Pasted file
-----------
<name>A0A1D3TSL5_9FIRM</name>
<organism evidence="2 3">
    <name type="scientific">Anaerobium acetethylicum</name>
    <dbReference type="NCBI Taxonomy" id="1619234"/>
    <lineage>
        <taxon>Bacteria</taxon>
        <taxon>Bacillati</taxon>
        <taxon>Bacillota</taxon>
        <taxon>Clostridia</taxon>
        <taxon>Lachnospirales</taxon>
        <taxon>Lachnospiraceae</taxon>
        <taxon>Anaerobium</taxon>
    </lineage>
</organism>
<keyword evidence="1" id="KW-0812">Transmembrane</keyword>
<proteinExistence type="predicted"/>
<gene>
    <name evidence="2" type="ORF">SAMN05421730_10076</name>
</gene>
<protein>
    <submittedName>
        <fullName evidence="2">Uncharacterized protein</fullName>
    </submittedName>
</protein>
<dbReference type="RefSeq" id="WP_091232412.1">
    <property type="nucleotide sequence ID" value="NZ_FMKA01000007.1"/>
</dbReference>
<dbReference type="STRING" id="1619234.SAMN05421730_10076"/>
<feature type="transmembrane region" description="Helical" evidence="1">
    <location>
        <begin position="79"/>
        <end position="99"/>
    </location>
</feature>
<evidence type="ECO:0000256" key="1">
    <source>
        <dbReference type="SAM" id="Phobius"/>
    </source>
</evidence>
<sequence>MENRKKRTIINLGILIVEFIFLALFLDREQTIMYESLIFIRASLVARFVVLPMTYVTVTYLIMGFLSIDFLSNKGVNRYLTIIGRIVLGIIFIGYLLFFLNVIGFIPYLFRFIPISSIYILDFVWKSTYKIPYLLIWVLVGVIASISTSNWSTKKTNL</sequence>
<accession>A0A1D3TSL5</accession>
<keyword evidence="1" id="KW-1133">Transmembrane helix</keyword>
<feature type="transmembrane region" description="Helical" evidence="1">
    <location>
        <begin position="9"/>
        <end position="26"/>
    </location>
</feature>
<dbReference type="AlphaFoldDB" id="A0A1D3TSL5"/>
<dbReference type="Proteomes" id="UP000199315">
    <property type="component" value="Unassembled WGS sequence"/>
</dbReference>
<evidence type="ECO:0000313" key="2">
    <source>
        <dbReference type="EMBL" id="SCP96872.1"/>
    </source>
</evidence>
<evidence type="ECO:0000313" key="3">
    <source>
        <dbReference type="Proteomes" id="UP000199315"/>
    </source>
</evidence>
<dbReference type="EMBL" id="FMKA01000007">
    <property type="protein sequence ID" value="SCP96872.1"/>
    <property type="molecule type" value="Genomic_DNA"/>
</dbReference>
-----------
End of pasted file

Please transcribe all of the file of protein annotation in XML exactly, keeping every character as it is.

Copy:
<name>A0A1D3TSL5_9FIRM</name>
<organism evidence="2 3">
    <name type="scientific">Anaerobium acetethylicum</name>
    <dbReference type="NCBI Taxonomy" id="1619234"/>
    <lineage>
        <taxon>Bacteria</taxon>
        <taxon>Bacillati</taxon>
        <taxon>Bacillota</taxon>
        <taxon>Clostridia</taxon>
        <taxon>Lachnospirales</taxon>
        <taxon>Lachnospiraceae</taxon>
        <taxon>Anaerobium</taxon>
    </lineage>
</organism>
<keyword evidence="1" id="KW-0812">Transmembrane</keyword>
<proteinExistence type="predicted"/>
<gene>
    <name evidence="2" type="ORF">SAMN05421730_10076</name>
</gene>
<protein>
    <submittedName>
        <fullName evidence="2">Uncharacterized protein</fullName>
    </submittedName>
</protein>
<dbReference type="RefSeq" id="WP_091232412.1">
    <property type="nucleotide sequence ID" value="NZ_FMKA01000007.1"/>
</dbReference>
<dbReference type="STRING" id="1619234.SAMN05421730_10076"/>
<feature type="transmembrane region" description="Helical" evidence="1">
    <location>
        <begin position="79"/>
        <end position="99"/>
    </location>
</feature>
<evidence type="ECO:0000256" key="1">
    <source>
        <dbReference type="SAM" id="Phobius"/>
    </source>
</evidence>
<sequence>MENRKKRTIINLGILIVEFIFLALFLDREQTIMYESLIFIRASLVARFVVLPMTYVTVTYLIMGFLSIDFLSNKGVNRYLTIIGRIVLGIIFIGYLLFFLNVIGFIPYLFRFIPISSIYILDFVWKSTYKIPYLLIWVLVGVIASISTSNWSTKKTNL</sequence>
<accession>A0A1D3TSL5</accession>
<keyword evidence="1" id="KW-1133">Transmembrane helix</keyword>
<feature type="transmembrane region" description="Helical" evidence="1">
    <location>
        <begin position="9"/>
        <end position="26"/>
    </location>
</feature>
<dbReference type="AlphaFoldDB" id="A0A1D3TSL5"/>
<dbReference type="Proteomes" id="UP000199315">
    <property type="component" value="Unassembled WGS sequence"/>
</dbReference>
<evidence type="ECO:0000313" key="2">
    <source>
        <dbReference type="EMBL" id="SCP96872.1"/>
    </source>
</evidence>
<evidence type="ECO:0000313" key="3">
    <source>
        <dbReference type="Proteomes" id="UP000199315"/>
    </source>
</evidence>
<dbReference type="EMBL" id="FMKA01000007">
    <property type="protein sequence ID" value="SCP96872.1"/>
    <property type="molecule type" value="Genomic_DNA"/>
</dbReference>